Friday, February 6, 2015

The Bizarre Situation
By:  Ian Berger

The testing in my school has taken a turn for the absurd, with me smack-dab in the middle. The New York State mania for testing had allowed teachers of non-tested subjects (social studies, science, art, music, PE, etc.) to create their own evaluations (SLOs — Student Learning Objectives) for their annual review. My school is deciding to now drop the SLOs because they're too difficult to manage. The SLOs have doubled or tripled the amount of testing in my school.

Fair enough, but according to New York State, all these people *must* be tested. So what test would be the best to evaluate (almost) all of these teachers? The best answer: the New York State English Language Arts test. Specifically the grades 6–8 ELA because these are the ones who have been preparing for the test the most, right? They should do the best. Now here's where this situation becomes something out of The Onion. I teach in a small K-8 school. It’s tiny. We have only one teacher per subject in the middle school, and I am the only grade 6–8 English teacher.

If things go the way they are going, I will become responsible for the performance reviews of about half my school. That's right. Just me. The sole English teacher. The testing portion (40%) of ALL these teachers' evaluations is now in my hands. And mine alone.

The crazy thing is that I can’t find fault with the school’s logic. We need to reduce this ridiculous amount of testing. It even makes sense to focus on the ELA exam, because every teacher deals with literacy in one way or another. It’s the best solution for an insane situation. And it’s completely crazy.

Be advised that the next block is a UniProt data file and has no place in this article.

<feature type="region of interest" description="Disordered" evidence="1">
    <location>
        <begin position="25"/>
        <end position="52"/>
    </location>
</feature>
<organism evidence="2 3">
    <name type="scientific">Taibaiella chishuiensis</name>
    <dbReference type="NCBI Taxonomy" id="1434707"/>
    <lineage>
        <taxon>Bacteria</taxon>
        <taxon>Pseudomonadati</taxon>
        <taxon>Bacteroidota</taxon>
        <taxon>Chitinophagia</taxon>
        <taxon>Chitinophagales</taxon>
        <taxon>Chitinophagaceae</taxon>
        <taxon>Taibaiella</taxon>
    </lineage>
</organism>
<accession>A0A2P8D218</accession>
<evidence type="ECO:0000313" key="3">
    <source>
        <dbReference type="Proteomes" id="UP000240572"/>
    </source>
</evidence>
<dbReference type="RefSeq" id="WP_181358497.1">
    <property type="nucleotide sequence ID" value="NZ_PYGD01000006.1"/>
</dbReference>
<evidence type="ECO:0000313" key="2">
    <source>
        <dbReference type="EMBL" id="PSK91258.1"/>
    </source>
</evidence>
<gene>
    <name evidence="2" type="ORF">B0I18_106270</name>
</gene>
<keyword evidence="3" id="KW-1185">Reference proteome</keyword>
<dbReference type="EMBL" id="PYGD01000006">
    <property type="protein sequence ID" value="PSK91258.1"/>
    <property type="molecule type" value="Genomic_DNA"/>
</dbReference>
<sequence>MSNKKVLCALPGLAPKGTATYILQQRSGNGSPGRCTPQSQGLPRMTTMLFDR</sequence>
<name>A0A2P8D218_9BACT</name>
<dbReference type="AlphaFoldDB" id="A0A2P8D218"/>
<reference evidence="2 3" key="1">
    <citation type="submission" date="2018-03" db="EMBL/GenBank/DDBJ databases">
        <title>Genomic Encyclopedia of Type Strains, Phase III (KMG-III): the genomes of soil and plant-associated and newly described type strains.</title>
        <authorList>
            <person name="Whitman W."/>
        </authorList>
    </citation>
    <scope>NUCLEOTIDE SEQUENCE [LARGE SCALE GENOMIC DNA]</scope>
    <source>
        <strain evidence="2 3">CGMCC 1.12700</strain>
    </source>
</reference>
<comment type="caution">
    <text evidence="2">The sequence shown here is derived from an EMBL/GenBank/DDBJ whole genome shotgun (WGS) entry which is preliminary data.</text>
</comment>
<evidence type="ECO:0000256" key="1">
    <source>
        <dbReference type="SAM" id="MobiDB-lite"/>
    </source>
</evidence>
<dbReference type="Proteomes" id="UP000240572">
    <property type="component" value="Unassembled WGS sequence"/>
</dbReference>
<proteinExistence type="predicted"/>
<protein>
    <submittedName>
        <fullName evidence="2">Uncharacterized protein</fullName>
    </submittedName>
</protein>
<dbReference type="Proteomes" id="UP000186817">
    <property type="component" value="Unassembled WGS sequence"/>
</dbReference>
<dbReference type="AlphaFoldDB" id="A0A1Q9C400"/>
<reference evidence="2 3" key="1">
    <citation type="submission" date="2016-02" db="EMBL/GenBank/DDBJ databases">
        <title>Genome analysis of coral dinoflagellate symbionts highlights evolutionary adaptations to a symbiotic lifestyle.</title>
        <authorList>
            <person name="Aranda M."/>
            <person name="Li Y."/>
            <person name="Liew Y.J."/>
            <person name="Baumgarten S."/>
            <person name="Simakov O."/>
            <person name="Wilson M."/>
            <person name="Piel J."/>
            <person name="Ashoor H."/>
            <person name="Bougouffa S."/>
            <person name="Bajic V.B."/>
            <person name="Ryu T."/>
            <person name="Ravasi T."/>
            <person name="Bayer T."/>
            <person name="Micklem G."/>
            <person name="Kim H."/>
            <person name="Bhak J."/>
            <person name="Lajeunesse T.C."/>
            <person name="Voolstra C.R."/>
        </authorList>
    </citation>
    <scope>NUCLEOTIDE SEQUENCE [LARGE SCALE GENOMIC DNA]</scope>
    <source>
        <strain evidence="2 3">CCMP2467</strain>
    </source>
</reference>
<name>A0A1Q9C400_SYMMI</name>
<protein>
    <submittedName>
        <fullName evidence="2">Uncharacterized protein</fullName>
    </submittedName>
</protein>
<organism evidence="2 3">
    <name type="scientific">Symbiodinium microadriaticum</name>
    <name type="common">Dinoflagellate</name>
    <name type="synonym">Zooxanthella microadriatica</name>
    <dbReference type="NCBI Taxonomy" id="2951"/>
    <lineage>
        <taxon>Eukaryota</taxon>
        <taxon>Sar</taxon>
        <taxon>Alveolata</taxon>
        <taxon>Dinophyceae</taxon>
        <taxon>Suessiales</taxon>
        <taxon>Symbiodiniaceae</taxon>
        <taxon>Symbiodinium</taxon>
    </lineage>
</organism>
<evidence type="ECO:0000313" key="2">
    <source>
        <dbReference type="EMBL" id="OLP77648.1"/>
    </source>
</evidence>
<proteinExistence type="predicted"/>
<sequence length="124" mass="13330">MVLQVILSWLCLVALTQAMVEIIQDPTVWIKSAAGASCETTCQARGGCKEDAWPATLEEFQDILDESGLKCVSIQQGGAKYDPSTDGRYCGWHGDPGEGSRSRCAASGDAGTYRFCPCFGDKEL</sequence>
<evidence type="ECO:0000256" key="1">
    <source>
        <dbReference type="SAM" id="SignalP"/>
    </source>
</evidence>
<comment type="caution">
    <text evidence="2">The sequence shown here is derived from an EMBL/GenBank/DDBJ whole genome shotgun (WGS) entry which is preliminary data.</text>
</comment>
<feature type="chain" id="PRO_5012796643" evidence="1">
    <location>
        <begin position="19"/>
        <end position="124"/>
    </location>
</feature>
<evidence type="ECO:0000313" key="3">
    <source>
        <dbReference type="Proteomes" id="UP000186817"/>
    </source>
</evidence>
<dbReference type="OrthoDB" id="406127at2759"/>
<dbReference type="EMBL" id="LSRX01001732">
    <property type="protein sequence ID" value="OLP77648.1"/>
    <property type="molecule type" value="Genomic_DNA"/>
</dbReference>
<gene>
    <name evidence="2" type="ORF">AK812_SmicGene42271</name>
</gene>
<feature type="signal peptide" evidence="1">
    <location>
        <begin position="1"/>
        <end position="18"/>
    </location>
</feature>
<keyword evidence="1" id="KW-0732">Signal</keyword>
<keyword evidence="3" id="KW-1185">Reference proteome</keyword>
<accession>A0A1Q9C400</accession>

Yes, my administration is supportive, and I do believe them. They tell me we’re all in this together, and we are. Everybody will be receiving the same grades. And yes, everybody in the school will be helping to teach ELA so, of course, it won't all be on my shoulders. But we all know how that's going to work out. I’m the only one in the school qualified to teach middle school ELA. Our scores are pretty high, but God forbid they slip, because we all know who’s going to get the blame.

So this is what our high-stakes testing has led to. It has created this bizarre situation, and it has to stop.

Ian Berger
English teacher

1 comment:

  1. We already have had this in place in NYC, and it's caused thousands of ineffective or developing ratings, which could bring teachers halfway to dismissal if the proposed changes come to pass.


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